This article originally appeared in the 5.30.13 issue of Metroland
he internet blowed up real good last week over a dispute
between Vermont’s Magic Hat brewery and West Sixth Brewing Company, a small
brewery in Lexington, Kentucky. Seems
that about a year ago West Sixth started bottling brewskis that it called
“6”. The label for 6 featured the number 6 in a very stylized font along with a little cartoon star. Magic Hat has for years been selling its “#9”
beer, with the vaguely psychedelic labels we’ve all seen... using virtually the
same stylized font and an extremely similar cartoon star.
A bunch of you forwarded to me a West Sixth webpage entitled “No More Magic Hat” where the
Kentucky brewery is squealing like a stuck pig about being “bullied” by Magic
Hat over the 6 logo. This went seriously
viral, with a Facebook page, a petition, Magic Hat getting bombed with emails,
and various blogs and other commentators (including many I respect and admire)
uniformly condemning Magic Hat for being some kind of corporate monster.
I smelled a
rat. I’ve spent a good bit of my career
dealing with corporate IP bullies on behalf of real victims, real little guys,
real Davids taking on real Goliaths. And
something didn’t feel right about all of this.
parlance that could be described as “forced breezy”, West Sixth claims on its
website that an “enemy” is trying to “force us out of business by the filing of
a silly and frivolous lawsuit.” Magic Hat is painted as an arm of some
“international conglomerate” while West Sixth is portrayed as a teeny-tiny little
neighborhood start-up. And this big bad
Magic Hat only has a registered trademark for the number nine and now they’re
saying it’s the same as a six! And Magic
Hat has got “fancy New York lawyers.” And how can you help this poor,
beleaguered company? Buy their
beer! Sign a petition! C’mon people, let’s get faced and fight the
It all made
me a little queasy. A little too slick. The passive
aggressiveness was palpable. And, as it
turns out, it was deceptive as hell.
with the West Sixth webpage. The brewery
refers to itself as a “socially conscious craft brewery.” Does that strike you as a little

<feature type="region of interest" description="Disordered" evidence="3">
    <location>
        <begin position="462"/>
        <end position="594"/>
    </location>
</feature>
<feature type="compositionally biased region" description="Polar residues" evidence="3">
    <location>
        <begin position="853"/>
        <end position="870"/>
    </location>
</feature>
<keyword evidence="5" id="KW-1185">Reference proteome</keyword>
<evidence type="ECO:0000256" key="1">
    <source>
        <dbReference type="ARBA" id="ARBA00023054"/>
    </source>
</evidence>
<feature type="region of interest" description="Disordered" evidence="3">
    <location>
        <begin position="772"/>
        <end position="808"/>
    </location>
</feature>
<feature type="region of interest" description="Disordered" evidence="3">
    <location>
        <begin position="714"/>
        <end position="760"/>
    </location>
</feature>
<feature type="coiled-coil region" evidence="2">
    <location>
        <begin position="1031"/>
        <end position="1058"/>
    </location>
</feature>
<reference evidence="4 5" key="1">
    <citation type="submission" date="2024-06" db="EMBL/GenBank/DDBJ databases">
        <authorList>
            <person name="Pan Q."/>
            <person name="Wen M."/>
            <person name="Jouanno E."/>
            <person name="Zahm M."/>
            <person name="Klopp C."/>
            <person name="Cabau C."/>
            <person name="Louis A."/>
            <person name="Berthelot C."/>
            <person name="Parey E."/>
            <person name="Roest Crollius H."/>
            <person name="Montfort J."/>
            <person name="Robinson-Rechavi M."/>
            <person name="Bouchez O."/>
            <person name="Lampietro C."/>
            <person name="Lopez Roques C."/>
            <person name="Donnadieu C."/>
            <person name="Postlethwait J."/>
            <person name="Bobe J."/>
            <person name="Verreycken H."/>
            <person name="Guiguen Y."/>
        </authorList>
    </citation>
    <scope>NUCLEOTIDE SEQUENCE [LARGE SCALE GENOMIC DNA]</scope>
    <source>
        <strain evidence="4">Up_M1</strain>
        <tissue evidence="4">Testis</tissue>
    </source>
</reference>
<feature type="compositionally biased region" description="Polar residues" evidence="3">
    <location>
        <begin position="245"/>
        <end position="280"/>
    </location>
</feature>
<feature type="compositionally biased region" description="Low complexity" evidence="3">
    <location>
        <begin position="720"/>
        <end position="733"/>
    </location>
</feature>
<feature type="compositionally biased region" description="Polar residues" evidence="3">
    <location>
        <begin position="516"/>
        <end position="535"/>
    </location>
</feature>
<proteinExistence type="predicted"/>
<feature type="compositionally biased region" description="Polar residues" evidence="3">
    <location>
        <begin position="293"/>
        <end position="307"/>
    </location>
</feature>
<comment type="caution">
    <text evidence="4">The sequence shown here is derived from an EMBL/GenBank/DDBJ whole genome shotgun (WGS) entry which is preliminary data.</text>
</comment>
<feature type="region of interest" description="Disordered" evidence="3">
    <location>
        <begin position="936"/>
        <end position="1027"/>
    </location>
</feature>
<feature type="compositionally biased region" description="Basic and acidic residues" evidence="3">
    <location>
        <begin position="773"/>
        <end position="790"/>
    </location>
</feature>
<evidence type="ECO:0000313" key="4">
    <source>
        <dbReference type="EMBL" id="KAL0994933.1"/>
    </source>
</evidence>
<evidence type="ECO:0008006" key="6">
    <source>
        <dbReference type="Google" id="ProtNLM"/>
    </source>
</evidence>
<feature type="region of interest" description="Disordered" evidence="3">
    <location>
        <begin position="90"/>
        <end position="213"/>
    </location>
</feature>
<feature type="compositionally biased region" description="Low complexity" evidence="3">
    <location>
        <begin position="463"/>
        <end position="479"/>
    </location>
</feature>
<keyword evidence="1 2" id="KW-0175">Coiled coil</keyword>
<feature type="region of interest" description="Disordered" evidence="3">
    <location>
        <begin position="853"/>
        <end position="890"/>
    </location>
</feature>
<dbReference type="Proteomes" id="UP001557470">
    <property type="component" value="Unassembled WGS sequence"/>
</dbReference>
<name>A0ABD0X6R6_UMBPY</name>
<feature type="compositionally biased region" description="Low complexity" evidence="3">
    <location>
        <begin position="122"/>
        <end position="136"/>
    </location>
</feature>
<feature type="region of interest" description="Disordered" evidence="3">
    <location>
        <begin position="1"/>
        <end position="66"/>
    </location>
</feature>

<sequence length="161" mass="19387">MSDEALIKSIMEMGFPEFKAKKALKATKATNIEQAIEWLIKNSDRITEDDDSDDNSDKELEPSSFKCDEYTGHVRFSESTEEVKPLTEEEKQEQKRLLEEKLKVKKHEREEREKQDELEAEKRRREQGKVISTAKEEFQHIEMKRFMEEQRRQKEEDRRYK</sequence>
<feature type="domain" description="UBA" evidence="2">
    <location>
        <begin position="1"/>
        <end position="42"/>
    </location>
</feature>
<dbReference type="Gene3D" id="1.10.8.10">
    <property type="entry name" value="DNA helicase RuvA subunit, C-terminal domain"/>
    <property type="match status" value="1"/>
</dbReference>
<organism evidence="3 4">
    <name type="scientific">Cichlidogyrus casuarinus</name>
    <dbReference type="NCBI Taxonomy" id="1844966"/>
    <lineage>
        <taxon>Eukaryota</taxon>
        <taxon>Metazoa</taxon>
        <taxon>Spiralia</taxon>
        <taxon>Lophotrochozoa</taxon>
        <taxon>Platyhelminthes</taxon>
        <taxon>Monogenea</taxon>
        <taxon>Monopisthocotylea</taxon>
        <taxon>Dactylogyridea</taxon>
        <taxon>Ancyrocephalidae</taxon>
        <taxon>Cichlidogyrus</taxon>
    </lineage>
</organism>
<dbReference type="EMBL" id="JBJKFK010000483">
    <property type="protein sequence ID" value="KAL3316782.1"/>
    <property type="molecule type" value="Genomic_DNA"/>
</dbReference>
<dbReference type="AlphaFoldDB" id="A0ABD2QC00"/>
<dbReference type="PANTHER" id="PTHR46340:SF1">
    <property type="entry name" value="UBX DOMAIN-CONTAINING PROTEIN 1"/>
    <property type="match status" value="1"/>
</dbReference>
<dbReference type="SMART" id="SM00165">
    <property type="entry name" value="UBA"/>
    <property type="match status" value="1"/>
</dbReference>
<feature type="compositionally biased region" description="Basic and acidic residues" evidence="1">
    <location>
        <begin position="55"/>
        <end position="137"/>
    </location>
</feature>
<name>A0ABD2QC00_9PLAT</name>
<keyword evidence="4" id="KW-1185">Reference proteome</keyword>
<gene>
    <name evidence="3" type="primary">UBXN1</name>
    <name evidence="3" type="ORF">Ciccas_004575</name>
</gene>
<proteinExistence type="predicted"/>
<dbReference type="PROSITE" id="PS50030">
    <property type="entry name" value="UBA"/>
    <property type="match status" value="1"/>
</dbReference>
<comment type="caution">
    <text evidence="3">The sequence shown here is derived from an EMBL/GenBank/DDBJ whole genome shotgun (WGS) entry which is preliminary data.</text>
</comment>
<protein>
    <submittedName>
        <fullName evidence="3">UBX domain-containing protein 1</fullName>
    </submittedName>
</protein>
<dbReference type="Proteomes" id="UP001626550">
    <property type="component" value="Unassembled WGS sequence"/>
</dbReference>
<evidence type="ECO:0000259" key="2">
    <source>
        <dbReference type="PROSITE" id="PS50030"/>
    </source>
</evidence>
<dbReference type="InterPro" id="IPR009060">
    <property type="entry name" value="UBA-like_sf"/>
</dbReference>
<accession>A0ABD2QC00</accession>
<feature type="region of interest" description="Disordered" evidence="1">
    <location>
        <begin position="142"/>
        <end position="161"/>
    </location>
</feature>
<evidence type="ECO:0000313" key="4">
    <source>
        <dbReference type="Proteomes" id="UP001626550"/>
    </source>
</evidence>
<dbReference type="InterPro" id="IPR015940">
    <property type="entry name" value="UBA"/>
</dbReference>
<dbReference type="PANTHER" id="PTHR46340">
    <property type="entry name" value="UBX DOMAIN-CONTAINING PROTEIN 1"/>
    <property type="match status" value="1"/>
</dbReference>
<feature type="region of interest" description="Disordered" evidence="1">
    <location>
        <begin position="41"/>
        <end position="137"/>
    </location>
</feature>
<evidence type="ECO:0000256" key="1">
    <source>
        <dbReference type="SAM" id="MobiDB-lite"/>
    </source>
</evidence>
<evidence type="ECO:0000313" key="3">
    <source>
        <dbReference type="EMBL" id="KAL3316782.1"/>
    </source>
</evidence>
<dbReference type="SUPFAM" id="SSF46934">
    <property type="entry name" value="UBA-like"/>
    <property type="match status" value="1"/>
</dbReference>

self-congratulatory? I mean, if you have
to say that you’re “socially conscious” at the top of your corporate statement
(West Sixth strangely doesn’t include the “LLC” that’s part of its real name
anywhere on its website), I’m thinking you may be trying a little too hard to
is, in fact, still a Vermont-based LLC and its brewery is still in Vermont, but
it’s apparently now owned by a much larger corporation. And yes, Magic Hat has registered only the
simple trademark “#9”, but its labels are extremely distinctive and are
protected at common law. So West Sixth’s
main argument, jumping up and down and yelling that a 6 is different than a 9,
is totally bullshit. I’d like West Sixth
to answer these questions: Why the same font?
Why the same star? Why the same
colors on the labels? These are coincidences?
All of West
Sixth’s anti-corporate nonsense obscured the fact that it’s not an innocent
here. It also played loose with the
facts of how we all got here. To quote Tom Verlaine: "I knew it must been some big set-up."
Magic Hat contacted West Sixth last September complaining about the logo. And they weren’t “fancy New York
lawyers.” It was Harter, Secrest and Emery,
from Rochester, NY. They also have an
office in Albany. Maybe one of their
lawyers wrote your will or incorporated your business. They’re a fine, completely unfancy upstate law firm. West Sixth, in turn, responded through the
law firm of Stites & Harbison, one of the oldest law firms in the country,
with 260 lawyers working in eight offices around the South. For a couple of months the lawyers went back
and forth, and seemed very close to settling the case. West Sixth agreed
to change its logo so it was less confusing. Then West Sixth reneged on some of its
concessions and told Magic Hat that it would create a public relations
nightmare if a lawsuit started. So Magic
Hat sued. Using attorneys from
know if Magic Hat has got a great case, but I think they’ve got a good one. There’s allegations that West Sixth was well
aware their logo looked a lot like Magic Hat’s from the git-go, and the fact is
if they didn’t, they’re as stupid then as they are disingenuous now.
Magic Hat has
now amended their complaint and asked the court to enjoin West Sixth from
continuing its publicity campaign to ruin Magic Hat’s reputation, which is
worrisome because it gets into free speech, robust criticism, all that stuff. I think Magic Hat has been smeared, but I
really don’t want a federal court issuing orders stopping anyone from saying
something before they say it.
mess, but it’s not what everybody seems to think it is.
Paul Rapp is an IP
attorney and avid consumer of liquids who is going to buy a sixer of Magic Hat
#9 this weekend and drink it like the fancy lawyer he is.